Fool for Love Excerpt from A Husband for Mary…
“Why can’t I go with you?” Mary Vine stomped her foot and instantly regretted the petulant and childish gesture she hadn’t made in years. However, her brother Douglas was beyond frustrating this season. She only ever lost her sense of decorum around him.
“Because you are still a child,” Douglas replied in the same condescending tone he’d adopted when he’d reached his majority last year. “The Fenwick Masquerade is no place for a properly bred young woman.”
“But you go every year, and you are only a year older than me. And Worth attends, and he’s younger than I am.” She glanced in Mr. Ellis Worth’s direction but didn’t expect support from that quarter. Her brother’s friend sat up suddenly, looking somewhat guilty at his inclusion in the argument. Worth was a mere week her junior and yet he could do anything he liked without his age ever being brought up in conversation.
It was not fair, and Mary hated being thwarted. She was desperately looking for a husband who would take her away from this suffocating life under her brother’s stern control. The Fenwick Masquerade might be Mary’s last chance to meet someone new before she was relegated to being utterly on the shelf.
Her brother sorted through the day’s mail. “Worth is related to a duke.”
Mary dismissed that argument with the wave of her hand. Worth was hardly likely to inherit that exalted position. He was very far down the line of succession and had infrequent contact with the duke. “That hardly signifies. Why can’t you take me and be my chaperone for an hour?”
“We have other plans for the night.”
She glanced at Ellis Worth, saw a flush of color fill his cheeks and concluded they were probably scandalous plans indeed. He squirmed under her scrutiny and looked away.
Mary was not friends with Ellis Worth. He had a terrible reputation. He was considered a rake—by Mary and many others. She tolerated him because he was unfailingly polite to her mama and had never overstepped with her. He would not help her. Only her brother could do that. She was trapped at home for yet another night unless he could be persuaded to see reason. “Please,” she begged.
“Gentlemen of means do as they like, and attending Fenwick’s amusements is most certainly not the place for you,” Douglas remarked, smiling at an invitation in his post. “A rakish reputation only ever adds to a gentleman’s esteem, but where you are concerned, attendance would make you utterly unmarriageable. Isn’t that right, Worth?”
She glanced to the side again, but Worth wisely kept his mouth shut and paid strict attention to the tip of his left boot.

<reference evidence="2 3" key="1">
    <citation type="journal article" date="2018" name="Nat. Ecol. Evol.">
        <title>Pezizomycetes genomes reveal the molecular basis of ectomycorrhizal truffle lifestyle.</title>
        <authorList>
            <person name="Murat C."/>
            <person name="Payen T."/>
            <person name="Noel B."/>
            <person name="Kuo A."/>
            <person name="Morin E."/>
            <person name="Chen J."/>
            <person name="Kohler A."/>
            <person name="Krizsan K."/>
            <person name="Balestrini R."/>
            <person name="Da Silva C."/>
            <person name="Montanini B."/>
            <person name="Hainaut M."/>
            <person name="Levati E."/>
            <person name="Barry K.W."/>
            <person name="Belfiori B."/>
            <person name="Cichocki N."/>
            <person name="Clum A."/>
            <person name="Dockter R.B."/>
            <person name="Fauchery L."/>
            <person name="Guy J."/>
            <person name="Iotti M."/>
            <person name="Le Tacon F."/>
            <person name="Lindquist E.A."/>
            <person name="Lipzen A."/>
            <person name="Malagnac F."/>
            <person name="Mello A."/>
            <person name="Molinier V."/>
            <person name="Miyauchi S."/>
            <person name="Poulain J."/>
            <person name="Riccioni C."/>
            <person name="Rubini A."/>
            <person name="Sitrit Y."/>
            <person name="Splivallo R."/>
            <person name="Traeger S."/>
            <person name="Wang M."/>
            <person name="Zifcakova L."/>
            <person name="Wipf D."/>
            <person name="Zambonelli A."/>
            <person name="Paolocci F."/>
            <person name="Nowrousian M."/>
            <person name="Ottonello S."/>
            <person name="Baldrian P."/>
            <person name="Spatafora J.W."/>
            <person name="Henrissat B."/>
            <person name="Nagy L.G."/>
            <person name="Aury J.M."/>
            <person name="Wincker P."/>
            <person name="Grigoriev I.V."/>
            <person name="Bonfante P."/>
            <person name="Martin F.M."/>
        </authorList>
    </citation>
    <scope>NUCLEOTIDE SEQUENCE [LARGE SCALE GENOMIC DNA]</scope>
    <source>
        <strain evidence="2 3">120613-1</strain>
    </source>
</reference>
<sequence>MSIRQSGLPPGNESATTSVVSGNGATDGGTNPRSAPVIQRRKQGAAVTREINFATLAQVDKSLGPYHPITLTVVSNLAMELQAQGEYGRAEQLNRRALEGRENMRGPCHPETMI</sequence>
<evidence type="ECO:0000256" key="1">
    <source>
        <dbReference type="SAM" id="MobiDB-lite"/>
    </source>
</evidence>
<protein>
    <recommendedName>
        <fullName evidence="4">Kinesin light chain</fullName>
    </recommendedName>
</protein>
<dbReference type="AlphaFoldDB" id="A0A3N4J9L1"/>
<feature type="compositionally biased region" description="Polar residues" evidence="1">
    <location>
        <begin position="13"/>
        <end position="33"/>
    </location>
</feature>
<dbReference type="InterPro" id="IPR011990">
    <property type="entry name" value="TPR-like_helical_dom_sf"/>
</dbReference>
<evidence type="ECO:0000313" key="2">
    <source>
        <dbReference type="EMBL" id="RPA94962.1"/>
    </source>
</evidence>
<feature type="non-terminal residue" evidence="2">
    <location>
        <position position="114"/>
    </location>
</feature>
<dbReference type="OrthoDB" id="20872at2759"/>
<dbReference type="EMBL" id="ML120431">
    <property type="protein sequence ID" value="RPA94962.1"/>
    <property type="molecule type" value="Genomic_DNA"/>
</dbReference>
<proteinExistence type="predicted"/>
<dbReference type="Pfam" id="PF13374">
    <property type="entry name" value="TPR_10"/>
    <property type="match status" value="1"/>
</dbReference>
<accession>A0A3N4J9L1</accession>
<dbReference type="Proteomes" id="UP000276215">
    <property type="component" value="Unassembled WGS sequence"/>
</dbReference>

“Quite right,” Douglas continued on, ignoring the fact he’d not been answered by his friend. “A lady should not attend such a party—or am I to believe that I have wasted considerable funds to give you this third season to find a spouse?”
He had her there. Mary did want, no long, for a husband. She’d been searching three years, smiling at toads, suffering sweaty hands and fetid breath, inhaling the stench of too much cologne, all in the hope of finding the one man she could be herself around.
She was twenty years old and had not found the right gentleman yet. Anxiety over her spinster state had already begun to make her shrewish. Time was running out, judging by the lack of admirers adorning their drawing room today. Douglas was not keen to fund a fourth season, and she was worried. She had such high hopes the masquerade would be the answer to all her problems.
And Mary really wanted to meet a gentleman with whom she might share all sorts of adventures.
Even the wicked ones proper ladies were not supposed to think about.
Since she had not found her husband so far by being a perfect miss, she had concluded that she might have to be a little reckless to make her perfect match. What Mary wanted in a husband could not be discovered in a proper society setting. The masquerade provided ample opportunity to see a little bit of the real world, and she had so hoped Douglas would be her guide and a willing chaperone.
“Please, Douglas,” she begged again. He had to help her.
“No,” Douglas barked, and Mary knew better than to protest again. She turned away.
Dispirited, Mary sank down onto the chaise, ignoring her brother’s conversation with Mr. Worth as they discussed the merit of attending another event that would undoubtedly exclude her too. She should have known better than to ask, but she had to try.
She was losing faith. In men, and in her own appeal. Her red hair was her most appealing feature, and her skin was flawlessly pale. She enjoyed the outdoors and exercise, but the older she got, the more times it was suggested she should not. She was afraid that her already full figure was in danger of becoming too round and unappealing. She may not have eyes to beguile an army, but she was willing to flutter her lashes a bit for the right man as long as he might make an honest woman of her in the end.
She would have to find another way to attend. She could not risk going alone. That would be madness and lead to her ruin, and yet…
The masquerade was tonight, on the eve of Valentine’s Day, and she had everything she needed already to attend. A hooded cloak, her mother’s old mask and costume, and the three gold crowns required for the entrance fee by the hosts.